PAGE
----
We can now measure the world with growing impunity.
We can use those measurements to extract deep insights about ourselves and the world around us.
And we can act on those insights to improve our businesses, our society, our planet and the lives of each and every one of us.
But one has to ask -- what role could public policy play in all of this? Accelerate the good, avoid the bad?
And the discussion quickly focuses on the notion of "open data" (#opendata on Twitter) -- a set of progressive policies and investments to make these valuable data sets more freely available.
If you haven't yet been "down the rabbit hole" on the amazing power of predictive analytics powered by big data, you have a mind-blowing experience awaiting you.
We -- collectively -- have started to do better in creating analogies that help explain the amazing potential around what is now at our fingertips.
Rick Smolan (the prime motivator behind #HFOBD) uses a vision analogy: imagine you'd gone through your whole life with only one eye, and -- somehow -- scientists created the capability for a second one, and a third one, and so on. You'd have an entirely new perspective on things.
More powerful is the Michael Palmer's analogy: "data is the new oil". The potential value is lying all around us: we need to learn to find it, refine it, put it to work -- powering the next wave of economic and social growth -- and hopefully avoid the potential negatives that inevitably lie ahead.
Enter the notion of open data.
Much like governments have a vested interest to exploring, developing and exploit their energy resources; they have a similar interest in exploring, developing and exploiting their data resources.
At a high level, I believe the government has potentially three roles:
- making government-gathered data sets easy to discover and consume for the public good.
- creating policies for the private sector to do the same
- enacting legislation that protects the rights of others when it comes to putting all that insight to use.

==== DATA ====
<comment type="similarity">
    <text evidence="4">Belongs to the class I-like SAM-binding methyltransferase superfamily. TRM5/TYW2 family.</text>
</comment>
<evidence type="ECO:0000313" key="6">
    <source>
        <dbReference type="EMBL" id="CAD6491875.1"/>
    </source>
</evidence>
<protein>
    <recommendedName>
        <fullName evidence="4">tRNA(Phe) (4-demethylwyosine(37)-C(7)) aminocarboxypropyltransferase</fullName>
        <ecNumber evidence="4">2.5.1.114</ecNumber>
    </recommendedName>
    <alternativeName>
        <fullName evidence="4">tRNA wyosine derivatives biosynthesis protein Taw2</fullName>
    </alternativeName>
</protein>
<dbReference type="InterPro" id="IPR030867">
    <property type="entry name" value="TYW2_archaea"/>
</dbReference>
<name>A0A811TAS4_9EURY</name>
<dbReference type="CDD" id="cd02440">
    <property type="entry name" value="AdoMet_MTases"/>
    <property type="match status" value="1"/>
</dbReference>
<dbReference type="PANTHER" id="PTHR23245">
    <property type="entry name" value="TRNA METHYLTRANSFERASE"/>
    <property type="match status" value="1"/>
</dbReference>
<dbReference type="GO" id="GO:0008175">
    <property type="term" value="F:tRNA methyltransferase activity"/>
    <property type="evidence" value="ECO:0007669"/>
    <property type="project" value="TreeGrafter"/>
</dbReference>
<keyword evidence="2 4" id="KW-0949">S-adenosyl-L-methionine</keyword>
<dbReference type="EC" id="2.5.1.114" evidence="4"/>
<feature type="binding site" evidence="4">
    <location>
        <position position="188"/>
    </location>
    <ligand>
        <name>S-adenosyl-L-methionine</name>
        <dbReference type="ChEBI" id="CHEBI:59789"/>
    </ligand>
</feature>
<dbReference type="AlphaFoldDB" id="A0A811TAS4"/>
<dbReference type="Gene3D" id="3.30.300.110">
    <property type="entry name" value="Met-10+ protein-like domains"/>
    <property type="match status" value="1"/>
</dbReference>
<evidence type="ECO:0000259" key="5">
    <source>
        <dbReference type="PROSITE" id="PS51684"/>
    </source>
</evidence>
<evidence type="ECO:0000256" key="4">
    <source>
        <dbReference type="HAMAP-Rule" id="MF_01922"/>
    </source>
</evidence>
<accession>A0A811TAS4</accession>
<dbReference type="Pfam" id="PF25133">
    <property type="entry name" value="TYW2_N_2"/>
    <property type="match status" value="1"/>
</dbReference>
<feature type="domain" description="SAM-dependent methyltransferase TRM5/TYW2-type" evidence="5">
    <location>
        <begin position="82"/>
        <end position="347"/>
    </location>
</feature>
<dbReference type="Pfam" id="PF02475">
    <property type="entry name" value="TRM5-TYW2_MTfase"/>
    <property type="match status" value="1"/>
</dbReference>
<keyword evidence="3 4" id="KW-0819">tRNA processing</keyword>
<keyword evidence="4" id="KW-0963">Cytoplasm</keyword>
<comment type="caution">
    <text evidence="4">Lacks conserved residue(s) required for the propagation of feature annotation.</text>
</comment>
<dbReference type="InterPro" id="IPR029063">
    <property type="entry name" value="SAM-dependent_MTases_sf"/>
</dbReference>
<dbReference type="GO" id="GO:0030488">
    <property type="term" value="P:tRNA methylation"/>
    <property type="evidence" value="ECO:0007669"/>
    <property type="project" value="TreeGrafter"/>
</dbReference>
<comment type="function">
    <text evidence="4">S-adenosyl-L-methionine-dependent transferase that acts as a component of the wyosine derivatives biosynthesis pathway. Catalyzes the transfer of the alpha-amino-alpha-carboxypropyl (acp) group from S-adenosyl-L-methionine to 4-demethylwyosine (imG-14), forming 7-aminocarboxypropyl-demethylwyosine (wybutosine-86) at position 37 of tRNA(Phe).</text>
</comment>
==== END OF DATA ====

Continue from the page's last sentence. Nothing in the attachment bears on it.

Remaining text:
The UK Open Data Experiment
Perhaps the most visible -- and visionary -- example of the first role comes from the UK government in the form of data.gov.uk. Take a moment to check it out, it's pretty eye-opening.
A group of very forward-looking people came together -- with full legislative support -- to progressively open up the data sets owned by the UK government.
Some will say this all about transparency in government -- which is not a bad thing in itself. Do a bit of poking around, and you'll find much much more. For example, you'll see a vibrant collection of new startups who are now taking this new source of "free" digital crude oil, refining it, and putting it to work. You'll also find a thriving of community of people who are interested in using government data sets to drive better policy decisions.
From where I sit, data.gov.uk is clearly an engine of both economic growth and social good.
There are other small-scale experiments I've been able to discover around the globe, but nothing quite in this category yet.
Sadly, here in the US, most of the legislative discussion has been around criminalizing the unauthorized sharing of information: online media, customer data sets, etc. While there is definitely a role of government to protect the rights of others, it doesn't have to come at the expense of broader economic and social good.
And it seems like the UK is leading the way on this.
Update: I somehow missed the US-based "data.gov" site -- doesn't seem to be getting the same attention as the UK-based one, though. I wonder what the difference might be? Thanks to Mchmarny for the tip ...
Creating Policies That Incentivize Information Sharing
Most of our organizations are sitting on potential treasure troves. Unlike other forms of assets, these information bases are a unique beast. The intellectual challenge is that information isn't a physical thing.
To borrow from the language of economics, information can be a non-rivalrous good: a second party can extract value from a data set without impinging on the rights or value seen by the first party. But if you're own some of these information assets, you're probably not motivated to share, are you?